When are Bresse chickens mature and ready for processing?

A processed Bresse chicken weighing 1.3 kg.

The time it takes for a Bresse chicken to be ready to eat depends on the age and weight at which it is processed and while the Bresse is a relatively quick growing chicken it takes time to be ready for processing.

Bresse chickens are processed at around 4-5 months of age when they reach a weight of 1.3 - 1.8 kilograms (3-4 pounds). You may choose to wait up to 6 months for a larger bird. Ultimately, the specific timing is up to the keeper and their desired end product.

A bird left to grow older will attain more weight but will have a firmer texture to the flesh and may need to be cooked in a different way.

When are Bresse chickens ready for processing?

This is how I process my Bresse chickens:

 Type of Bresse chicken:Rearing conditions:Slaughter Weight:Slaughter Age:
Pullets.30 days on pasture and 30 days fattening on short light.1.2 kgFour months.
Hens.60 days on pasture and 30 days fattening on short light.1.8 kgFive months.
Young cockerels. (Spring chickens)75 days on pasture and 45 days fattening.1.5 kgSix months.
Older cockerels.At last 105 days on pasture and 45 days fattening.2.1 kgSeven months +
Capons.150 days on pasture and at least 30 days fattening.3 kg +8 months +

Hens are always fattened under short light condition to make sure they do not start or stop laying if they have started.

Bresse chickens are kept free-range, unlike their battery-raised cousins. 

Their excellent texture, fine flesh and inimitable taste come from the breed, the region, the soil and natural feeds including cereals and dairy products, which more than explains why they cost more than ordinary broilers to rear. 

How to finish and fatten a Bresse chicken:

All Bresse chickens , no matter what age they are processed at should spend at least one month on fresh green pasture and be given at least 10 square metres of ground each to free range.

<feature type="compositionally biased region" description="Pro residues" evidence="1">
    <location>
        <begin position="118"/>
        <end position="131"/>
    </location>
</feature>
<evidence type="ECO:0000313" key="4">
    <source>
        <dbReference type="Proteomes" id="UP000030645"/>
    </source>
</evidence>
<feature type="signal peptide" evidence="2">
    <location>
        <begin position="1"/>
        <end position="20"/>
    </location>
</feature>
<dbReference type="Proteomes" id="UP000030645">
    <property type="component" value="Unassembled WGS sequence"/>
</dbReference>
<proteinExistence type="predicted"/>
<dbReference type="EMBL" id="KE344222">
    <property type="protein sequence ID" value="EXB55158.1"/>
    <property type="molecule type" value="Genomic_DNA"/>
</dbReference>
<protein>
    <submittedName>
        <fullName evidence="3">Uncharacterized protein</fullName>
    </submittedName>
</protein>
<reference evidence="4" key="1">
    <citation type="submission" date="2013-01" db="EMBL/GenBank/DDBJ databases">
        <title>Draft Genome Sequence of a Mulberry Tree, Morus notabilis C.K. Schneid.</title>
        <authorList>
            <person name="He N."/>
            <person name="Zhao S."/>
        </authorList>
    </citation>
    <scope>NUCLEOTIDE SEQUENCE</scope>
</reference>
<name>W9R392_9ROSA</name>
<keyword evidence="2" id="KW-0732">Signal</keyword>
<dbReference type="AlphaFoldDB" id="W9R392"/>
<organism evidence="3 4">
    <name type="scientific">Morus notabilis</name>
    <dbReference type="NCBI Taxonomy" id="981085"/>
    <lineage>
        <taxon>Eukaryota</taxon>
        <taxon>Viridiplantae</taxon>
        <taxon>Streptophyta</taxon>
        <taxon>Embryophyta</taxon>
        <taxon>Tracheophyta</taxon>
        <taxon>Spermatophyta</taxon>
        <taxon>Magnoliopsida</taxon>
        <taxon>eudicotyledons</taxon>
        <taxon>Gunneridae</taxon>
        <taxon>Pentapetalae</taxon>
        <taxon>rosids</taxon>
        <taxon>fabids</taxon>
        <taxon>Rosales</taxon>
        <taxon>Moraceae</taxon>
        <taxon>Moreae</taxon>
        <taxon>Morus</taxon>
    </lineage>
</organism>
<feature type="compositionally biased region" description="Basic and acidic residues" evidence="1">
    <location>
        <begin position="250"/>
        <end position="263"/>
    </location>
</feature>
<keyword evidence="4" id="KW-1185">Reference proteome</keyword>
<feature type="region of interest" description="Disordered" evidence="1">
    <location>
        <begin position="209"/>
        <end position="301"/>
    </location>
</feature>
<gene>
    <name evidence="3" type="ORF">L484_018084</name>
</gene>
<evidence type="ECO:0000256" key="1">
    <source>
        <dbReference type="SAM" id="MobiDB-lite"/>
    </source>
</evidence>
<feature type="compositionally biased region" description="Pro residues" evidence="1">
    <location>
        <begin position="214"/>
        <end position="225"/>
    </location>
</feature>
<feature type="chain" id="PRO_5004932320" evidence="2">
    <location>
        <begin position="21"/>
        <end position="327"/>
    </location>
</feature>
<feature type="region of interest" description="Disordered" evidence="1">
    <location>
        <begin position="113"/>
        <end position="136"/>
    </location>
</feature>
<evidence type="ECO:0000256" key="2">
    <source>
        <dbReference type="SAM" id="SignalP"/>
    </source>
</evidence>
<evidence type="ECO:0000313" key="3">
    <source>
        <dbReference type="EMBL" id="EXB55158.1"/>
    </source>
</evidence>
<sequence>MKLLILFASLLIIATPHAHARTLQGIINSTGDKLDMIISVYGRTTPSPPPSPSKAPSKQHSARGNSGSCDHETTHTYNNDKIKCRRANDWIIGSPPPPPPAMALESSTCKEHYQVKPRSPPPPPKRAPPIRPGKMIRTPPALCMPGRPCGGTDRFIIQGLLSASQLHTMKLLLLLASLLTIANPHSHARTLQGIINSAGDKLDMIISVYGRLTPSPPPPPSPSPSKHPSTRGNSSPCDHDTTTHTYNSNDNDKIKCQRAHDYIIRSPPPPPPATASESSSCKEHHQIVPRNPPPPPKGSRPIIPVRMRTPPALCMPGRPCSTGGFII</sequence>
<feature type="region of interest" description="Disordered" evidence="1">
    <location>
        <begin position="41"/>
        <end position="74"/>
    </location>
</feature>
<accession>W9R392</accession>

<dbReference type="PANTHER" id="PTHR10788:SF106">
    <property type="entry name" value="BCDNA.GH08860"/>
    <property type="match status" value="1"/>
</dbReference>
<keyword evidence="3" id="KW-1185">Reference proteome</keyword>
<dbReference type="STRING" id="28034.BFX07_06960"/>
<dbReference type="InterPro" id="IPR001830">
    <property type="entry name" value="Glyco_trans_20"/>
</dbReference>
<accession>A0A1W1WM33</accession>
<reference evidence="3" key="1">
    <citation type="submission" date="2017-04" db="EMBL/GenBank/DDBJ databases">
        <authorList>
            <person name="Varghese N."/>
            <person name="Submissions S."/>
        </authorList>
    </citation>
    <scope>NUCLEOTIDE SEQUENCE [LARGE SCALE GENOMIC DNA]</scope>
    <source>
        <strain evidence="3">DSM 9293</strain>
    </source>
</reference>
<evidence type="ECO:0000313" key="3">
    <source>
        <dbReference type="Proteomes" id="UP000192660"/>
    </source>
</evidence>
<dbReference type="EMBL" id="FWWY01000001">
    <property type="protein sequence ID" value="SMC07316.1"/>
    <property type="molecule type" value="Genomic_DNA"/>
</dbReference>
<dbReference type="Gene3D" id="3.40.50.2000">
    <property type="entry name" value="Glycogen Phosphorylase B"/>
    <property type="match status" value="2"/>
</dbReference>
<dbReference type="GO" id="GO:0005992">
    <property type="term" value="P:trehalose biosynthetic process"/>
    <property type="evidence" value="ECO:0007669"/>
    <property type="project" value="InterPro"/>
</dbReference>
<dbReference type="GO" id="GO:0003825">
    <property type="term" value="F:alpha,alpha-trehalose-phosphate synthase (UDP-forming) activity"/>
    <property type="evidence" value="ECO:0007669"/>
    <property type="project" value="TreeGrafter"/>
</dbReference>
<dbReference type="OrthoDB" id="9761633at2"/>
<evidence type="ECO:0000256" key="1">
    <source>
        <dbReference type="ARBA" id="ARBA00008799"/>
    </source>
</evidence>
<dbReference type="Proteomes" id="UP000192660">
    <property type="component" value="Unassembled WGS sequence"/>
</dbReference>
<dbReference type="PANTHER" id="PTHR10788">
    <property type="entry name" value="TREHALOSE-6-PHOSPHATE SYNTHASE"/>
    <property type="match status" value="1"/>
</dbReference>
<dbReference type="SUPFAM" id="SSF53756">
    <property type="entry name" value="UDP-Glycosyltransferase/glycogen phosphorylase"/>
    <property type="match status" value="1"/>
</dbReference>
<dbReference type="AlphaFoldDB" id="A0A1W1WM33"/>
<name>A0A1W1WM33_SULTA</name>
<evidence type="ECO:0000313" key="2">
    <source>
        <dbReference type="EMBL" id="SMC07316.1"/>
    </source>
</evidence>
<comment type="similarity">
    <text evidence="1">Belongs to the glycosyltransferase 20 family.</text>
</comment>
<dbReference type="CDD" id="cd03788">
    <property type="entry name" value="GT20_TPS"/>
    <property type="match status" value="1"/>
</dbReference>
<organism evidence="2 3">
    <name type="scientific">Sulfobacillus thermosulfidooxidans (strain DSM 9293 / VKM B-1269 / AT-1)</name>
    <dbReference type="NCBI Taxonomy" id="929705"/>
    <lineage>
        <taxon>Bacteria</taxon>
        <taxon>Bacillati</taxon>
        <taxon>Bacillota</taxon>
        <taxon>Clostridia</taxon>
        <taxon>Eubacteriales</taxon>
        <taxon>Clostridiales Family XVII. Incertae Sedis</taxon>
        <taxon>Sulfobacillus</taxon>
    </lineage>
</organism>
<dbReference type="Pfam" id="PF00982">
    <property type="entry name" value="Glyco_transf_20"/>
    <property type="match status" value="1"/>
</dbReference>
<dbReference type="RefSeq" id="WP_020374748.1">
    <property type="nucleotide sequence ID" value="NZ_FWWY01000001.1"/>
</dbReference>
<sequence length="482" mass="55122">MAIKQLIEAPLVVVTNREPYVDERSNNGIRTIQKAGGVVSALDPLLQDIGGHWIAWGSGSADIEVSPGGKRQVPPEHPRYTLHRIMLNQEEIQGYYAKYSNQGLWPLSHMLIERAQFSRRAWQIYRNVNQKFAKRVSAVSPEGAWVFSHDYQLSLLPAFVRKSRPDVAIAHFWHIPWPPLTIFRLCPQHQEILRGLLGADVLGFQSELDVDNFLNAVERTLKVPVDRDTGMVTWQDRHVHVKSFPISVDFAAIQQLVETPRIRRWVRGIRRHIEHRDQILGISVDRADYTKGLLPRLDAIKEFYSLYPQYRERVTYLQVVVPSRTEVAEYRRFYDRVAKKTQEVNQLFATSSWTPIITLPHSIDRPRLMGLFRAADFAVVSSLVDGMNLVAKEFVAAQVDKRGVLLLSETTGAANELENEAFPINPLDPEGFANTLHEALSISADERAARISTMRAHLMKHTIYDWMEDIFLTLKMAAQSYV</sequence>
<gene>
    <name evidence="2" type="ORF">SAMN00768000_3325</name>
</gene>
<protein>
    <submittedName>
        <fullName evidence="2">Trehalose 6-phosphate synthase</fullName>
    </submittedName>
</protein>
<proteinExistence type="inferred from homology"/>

Bresse chickens are typically butchered from four months old, only after they have been allowed to develop extra fat while being confined in a small area and fed corn and milk.

When they get within 30  days of slaughter they are moved to darkened fattening sheds to stop the hens laying and begin the fattening process.

Milk products, sweet corn and other cereals are the bulk of the diet in Bresse that are being readied for processing.

Processing Bresse chickens:

Bresse chickens are much older when processed, they grow up for at least four months, free range in the fields full of wild plants, they are fed local grains and produce and drink local fresh water. 

Bresse are never transported distances for slaughter, this often happens on the farm where they are raised. This local production method reduces the stress on the chickens and makes for a better product.

Older birds are more difficult to process and pluck and Bresse are fully feathered unlike their modern broiler cousins.

After the bird has been killed and plucked, gut the Bresse but retain the liver and abdominal fat.

Chill, butcher and package by your chosen methods.


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